• Various musical styles
  • Various musical scales

Beyond the nuts and bolts above, however, what you’re really doing in this course of study is this: You’re becoming a musician. You’re learning and practicing and experiencing an art that millions of humans have experienced before you, and that millions will experience after you’re gone. You’ll learn to think beyond the basics of pitch and rhythmic values, into the philosophical and aesthetic realm of “what makes it art?”. I, for one, find that I’m a better person when I’m caring about such things. And maybe you’ll come to that same conclusion about yourself.

About Personal Growth in Music Lessons

Please also read my short article here: About Personal Growth in Music Lessons. It’s about the three most common cognitive/emotional struggles that music students seem to have.

At Your Own Pace

One great thing about this method of teaching is that the student can progress at his or her own pace. The good teacher, of course, will always press the student to keep practicing at home as much as is practicable, but every student’s availability is different, just as is every student’s learning speed.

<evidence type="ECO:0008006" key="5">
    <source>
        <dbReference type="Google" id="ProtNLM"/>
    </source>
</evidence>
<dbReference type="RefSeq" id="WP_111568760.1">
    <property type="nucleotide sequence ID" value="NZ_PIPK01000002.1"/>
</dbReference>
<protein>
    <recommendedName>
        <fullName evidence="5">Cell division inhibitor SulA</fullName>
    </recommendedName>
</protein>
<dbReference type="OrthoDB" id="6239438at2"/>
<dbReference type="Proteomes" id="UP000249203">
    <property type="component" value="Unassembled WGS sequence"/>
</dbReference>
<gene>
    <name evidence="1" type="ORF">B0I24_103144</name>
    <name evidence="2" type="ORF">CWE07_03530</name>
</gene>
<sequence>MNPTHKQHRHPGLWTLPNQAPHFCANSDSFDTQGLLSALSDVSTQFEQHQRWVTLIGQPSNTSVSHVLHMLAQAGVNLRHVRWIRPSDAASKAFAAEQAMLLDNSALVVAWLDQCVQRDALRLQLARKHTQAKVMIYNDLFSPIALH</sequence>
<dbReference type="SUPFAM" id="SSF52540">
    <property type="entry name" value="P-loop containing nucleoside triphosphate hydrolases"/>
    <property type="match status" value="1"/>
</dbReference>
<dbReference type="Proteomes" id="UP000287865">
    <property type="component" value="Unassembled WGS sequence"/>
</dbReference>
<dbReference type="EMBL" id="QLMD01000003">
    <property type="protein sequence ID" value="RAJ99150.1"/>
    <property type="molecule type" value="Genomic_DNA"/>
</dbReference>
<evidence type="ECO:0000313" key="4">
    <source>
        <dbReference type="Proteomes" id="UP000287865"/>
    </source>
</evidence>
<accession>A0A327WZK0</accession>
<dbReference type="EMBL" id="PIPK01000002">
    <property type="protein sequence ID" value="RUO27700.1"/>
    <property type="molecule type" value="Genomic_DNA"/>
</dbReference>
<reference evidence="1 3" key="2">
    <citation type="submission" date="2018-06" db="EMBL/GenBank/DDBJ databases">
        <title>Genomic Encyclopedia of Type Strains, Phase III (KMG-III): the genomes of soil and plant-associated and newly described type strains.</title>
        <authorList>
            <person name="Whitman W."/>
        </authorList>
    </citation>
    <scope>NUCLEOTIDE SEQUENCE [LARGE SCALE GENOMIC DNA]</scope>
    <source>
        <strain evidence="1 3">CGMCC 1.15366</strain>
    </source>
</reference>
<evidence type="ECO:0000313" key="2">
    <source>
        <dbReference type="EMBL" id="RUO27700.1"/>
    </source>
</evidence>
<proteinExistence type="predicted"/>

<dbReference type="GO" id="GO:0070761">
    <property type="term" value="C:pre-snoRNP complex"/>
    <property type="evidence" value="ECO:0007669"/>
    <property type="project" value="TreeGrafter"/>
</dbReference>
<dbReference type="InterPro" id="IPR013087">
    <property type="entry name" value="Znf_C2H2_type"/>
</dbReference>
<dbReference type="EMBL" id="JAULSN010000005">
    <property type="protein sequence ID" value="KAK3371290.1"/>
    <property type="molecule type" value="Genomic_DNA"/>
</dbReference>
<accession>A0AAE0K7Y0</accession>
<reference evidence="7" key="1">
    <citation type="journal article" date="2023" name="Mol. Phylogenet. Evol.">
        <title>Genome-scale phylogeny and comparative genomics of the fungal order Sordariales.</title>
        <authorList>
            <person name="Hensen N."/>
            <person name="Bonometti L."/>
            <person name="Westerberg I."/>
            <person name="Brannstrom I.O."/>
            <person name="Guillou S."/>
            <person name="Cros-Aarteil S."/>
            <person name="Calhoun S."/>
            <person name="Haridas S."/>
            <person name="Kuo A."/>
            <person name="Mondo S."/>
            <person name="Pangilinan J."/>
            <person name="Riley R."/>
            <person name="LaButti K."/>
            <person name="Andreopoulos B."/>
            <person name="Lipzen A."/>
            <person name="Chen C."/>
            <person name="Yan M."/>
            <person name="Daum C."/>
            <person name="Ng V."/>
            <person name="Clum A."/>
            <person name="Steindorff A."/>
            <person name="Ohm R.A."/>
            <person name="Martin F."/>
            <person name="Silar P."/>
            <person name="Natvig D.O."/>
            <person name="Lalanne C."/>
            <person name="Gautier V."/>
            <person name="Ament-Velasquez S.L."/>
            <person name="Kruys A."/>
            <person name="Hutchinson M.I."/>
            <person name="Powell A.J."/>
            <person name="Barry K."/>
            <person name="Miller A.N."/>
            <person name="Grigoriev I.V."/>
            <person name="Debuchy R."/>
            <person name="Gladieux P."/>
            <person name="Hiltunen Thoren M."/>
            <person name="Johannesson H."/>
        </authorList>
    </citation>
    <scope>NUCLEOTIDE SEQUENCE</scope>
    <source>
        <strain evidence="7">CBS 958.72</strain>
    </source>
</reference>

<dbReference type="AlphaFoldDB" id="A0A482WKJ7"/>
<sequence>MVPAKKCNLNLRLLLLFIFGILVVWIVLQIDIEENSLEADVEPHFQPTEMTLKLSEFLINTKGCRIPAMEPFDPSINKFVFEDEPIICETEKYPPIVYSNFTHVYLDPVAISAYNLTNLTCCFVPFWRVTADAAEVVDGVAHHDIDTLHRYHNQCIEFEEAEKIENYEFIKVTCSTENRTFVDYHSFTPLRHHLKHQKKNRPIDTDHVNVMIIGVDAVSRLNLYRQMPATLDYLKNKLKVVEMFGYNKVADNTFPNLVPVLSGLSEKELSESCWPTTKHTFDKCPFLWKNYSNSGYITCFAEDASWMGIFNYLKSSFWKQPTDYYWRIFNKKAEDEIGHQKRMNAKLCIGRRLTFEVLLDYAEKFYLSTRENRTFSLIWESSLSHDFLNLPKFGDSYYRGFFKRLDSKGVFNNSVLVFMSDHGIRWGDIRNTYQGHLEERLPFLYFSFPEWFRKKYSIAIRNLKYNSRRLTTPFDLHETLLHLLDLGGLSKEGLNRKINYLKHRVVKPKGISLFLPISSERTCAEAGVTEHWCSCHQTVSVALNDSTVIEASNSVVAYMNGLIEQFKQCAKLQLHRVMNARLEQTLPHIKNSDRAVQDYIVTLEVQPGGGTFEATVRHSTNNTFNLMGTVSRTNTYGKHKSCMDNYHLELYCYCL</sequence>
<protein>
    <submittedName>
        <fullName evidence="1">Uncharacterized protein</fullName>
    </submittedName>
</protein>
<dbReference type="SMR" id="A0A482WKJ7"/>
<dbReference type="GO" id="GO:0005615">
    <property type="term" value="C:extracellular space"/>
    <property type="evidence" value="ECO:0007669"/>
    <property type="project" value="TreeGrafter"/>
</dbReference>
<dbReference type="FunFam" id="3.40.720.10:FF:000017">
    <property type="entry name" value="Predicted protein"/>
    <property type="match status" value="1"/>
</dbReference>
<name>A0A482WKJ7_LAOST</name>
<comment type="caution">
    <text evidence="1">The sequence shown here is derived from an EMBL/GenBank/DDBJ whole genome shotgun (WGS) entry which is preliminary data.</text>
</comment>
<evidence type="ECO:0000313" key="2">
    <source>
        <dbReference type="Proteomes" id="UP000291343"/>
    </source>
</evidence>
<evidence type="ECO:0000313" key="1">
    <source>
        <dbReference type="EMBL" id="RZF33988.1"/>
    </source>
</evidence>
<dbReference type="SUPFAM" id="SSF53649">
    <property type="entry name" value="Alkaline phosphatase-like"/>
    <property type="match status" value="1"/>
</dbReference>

Lesson Length

The ideal lesson length depends normally on these three variables:

  • Attention span
  • Schedule availability
  • Funding

As a general rule, the younger the student, the shorter the lesson time. Meanwhile, most adults will schedule a 60-minute lesson as the pace of that just seems to fit—not too short, and not too long. Let’s be sure to discuss what seems the ideal length for you to start with.

Starting Age?

If you want to use a standard-sized guitar, it’s typical not to start guitar lessons until about age 10 on the average. (Some students’ hands will grow big enough a year or two earlier than 10.) Or if you have a child- or youth-sized guitar, we can start earlier.

Because reading music involves decoding skills, it’s typically best to wait until the student has got a good grasp on reading at a Second Grade level. And of course, we can always try it and see—and it it proves to be too early, we can just wait a bit longer to start.